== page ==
CYBERSIGN AND NEW PROXIMITIES: Impacts of New Communication Technologies on Space and Language, Keating, Elizabeth, Edwards; Terra; Mirus, Gene. 2008, 14. This article addresses ways that new digital communication technologies that transmit video images (e.g., via the Internet or videophone) are influencing social interaction and language use among the Deaf community in the U.S. It shows examples of ways signers are inventing or adapting communication behaviors as a result of technological mediation of their visual space. Although the article does not directly address these issues for individuals who are deaf-blind, it includes a couple of examples of how some adaptations are similar to adaptations used by deaf-blind people. JOURNAL OF PRAGMATICS, vol. 40, pp. 1067-1081.


DEAF-BLIND INTERPRETING: Interpreters' Use of Negation in Tactile American Sign Language, Frankel, Mindy A. 2002, 11. This article describes a study performed to document prevalent signs used during the interpreting process, specifically relating to negation in tactile sign language. The project focused on American Sign Language (ASL) to tactile ASL only. The author intended to document specific signs that pertain to the way deaf interpreters express negation in deaf-blind interpreting. The results of this research are intended to help achieve greater understanding of what seasoned interpreters are doing in the deaf-blind field today. SIGN LANGUAGE STUDIES, vol. 2, #2, Winter 2002, pp. 169-180.


DEICTIC POINTS IN THE VISUAL-GESTURAL AND TACTILE-GESTURAL MODALITIES, Quinto-Pozos, David. -- Cambridge University Press: 2002, 25. This book chapter begins by reviewing the similarities and differences in signed language between blind and sighted signers and then describes a study that examined the use of deictic points in narratives produced by two deaf-blind adults as compared to their use in two deaf-sighted adults. Nonmanual signals (e.g., eyebrow shifts, head and torso movement, and eye gaze) are integral to sign language as it is used by deaf-sighted signers. This study found that sign language production by deaf-blind individuals differs from that of sighted deaf individuals in that deaf-blind signers do not use nonmanual signs extensively. Additionally, sighted-deaf signers utilize deictic points for referential purposes while deaf-blind signers use other strategies to accomplish the same task. The ability to perceive eye gaze appears to be a crucial component in the realization of deictic points for referential purposes. Modality and Structure in Signed and Spoken Languages. Richard P. Meier, Kearsy Cormier, & David Quinto-Pozos (Eds.), pp. 442-467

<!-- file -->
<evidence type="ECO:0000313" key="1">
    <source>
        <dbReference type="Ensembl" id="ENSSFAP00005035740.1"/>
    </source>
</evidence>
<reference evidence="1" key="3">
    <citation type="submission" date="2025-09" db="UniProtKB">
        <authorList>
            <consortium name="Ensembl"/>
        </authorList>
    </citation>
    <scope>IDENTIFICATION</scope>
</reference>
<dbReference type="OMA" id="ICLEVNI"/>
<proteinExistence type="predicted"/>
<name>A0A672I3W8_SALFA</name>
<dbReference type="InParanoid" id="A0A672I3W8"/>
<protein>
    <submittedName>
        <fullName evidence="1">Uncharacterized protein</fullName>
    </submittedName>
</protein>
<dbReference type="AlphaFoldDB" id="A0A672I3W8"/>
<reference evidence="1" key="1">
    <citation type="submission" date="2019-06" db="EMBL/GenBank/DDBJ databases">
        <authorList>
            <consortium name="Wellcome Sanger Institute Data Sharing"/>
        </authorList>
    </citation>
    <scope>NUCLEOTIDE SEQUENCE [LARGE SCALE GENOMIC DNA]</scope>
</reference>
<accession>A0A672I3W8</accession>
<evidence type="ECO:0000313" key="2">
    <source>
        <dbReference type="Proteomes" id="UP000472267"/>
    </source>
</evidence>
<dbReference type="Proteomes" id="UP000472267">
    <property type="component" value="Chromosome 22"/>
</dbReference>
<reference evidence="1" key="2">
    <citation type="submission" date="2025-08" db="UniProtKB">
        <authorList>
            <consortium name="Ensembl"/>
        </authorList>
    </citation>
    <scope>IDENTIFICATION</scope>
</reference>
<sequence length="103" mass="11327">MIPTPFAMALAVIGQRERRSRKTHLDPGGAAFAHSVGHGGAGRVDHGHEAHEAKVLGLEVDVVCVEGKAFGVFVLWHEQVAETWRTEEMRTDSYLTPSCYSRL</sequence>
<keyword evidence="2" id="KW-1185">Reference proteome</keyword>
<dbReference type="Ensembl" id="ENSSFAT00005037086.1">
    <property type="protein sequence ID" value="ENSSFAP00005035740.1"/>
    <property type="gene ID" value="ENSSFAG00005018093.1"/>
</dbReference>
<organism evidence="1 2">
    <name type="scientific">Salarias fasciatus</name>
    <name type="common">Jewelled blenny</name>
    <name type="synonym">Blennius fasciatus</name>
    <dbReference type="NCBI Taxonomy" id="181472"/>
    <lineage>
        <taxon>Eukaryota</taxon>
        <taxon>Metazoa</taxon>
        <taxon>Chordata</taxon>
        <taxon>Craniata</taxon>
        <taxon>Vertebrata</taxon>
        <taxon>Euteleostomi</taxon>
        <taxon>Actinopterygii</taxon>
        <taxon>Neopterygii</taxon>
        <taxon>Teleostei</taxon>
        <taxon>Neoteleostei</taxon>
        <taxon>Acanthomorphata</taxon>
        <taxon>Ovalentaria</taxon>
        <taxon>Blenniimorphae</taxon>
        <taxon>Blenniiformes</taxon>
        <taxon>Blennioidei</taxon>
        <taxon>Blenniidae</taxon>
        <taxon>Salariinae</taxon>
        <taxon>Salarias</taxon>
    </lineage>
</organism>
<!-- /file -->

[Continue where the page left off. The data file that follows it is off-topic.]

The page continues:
DISCOURSE GENRE AND LINGUISTIC MODE: INTERPRETER INFLUENCES IN VISUAL AND TACTILE INTERPRETED INTERACTION, Metzger, Melanie; Fleetwood, Earl; Collins, Steven D. 2004, 18. In this article, the authors investigate visual and tactile ASL-English interpreters' influences on interactive discourse through an interactional sociolinguistic analysis of videotaped, interpreted interactions. They examine the participation framework of each of the interactions to determine whether the interpreters' utterances influence the interaction. For example, how do interpreters' code choices align them with the Deaf-sighted, Deaf-Blind, or hearing participants? How do interpreters create footings within their renditions and self-generated nonrenditions? Based on a growing body of research on tactile signed languages and on signed language interpretation of dyadic interaction such as student-teacher meetings, medical interviews, and multiparty genres such as classroom discourse, they examine ways in which discourse genre and linguistic mode contribute to those interpreter-generated influences. Publisher's web site: Sign Language Studies, Vol. 4, No. 3, Winter 2004, pp. 118-136.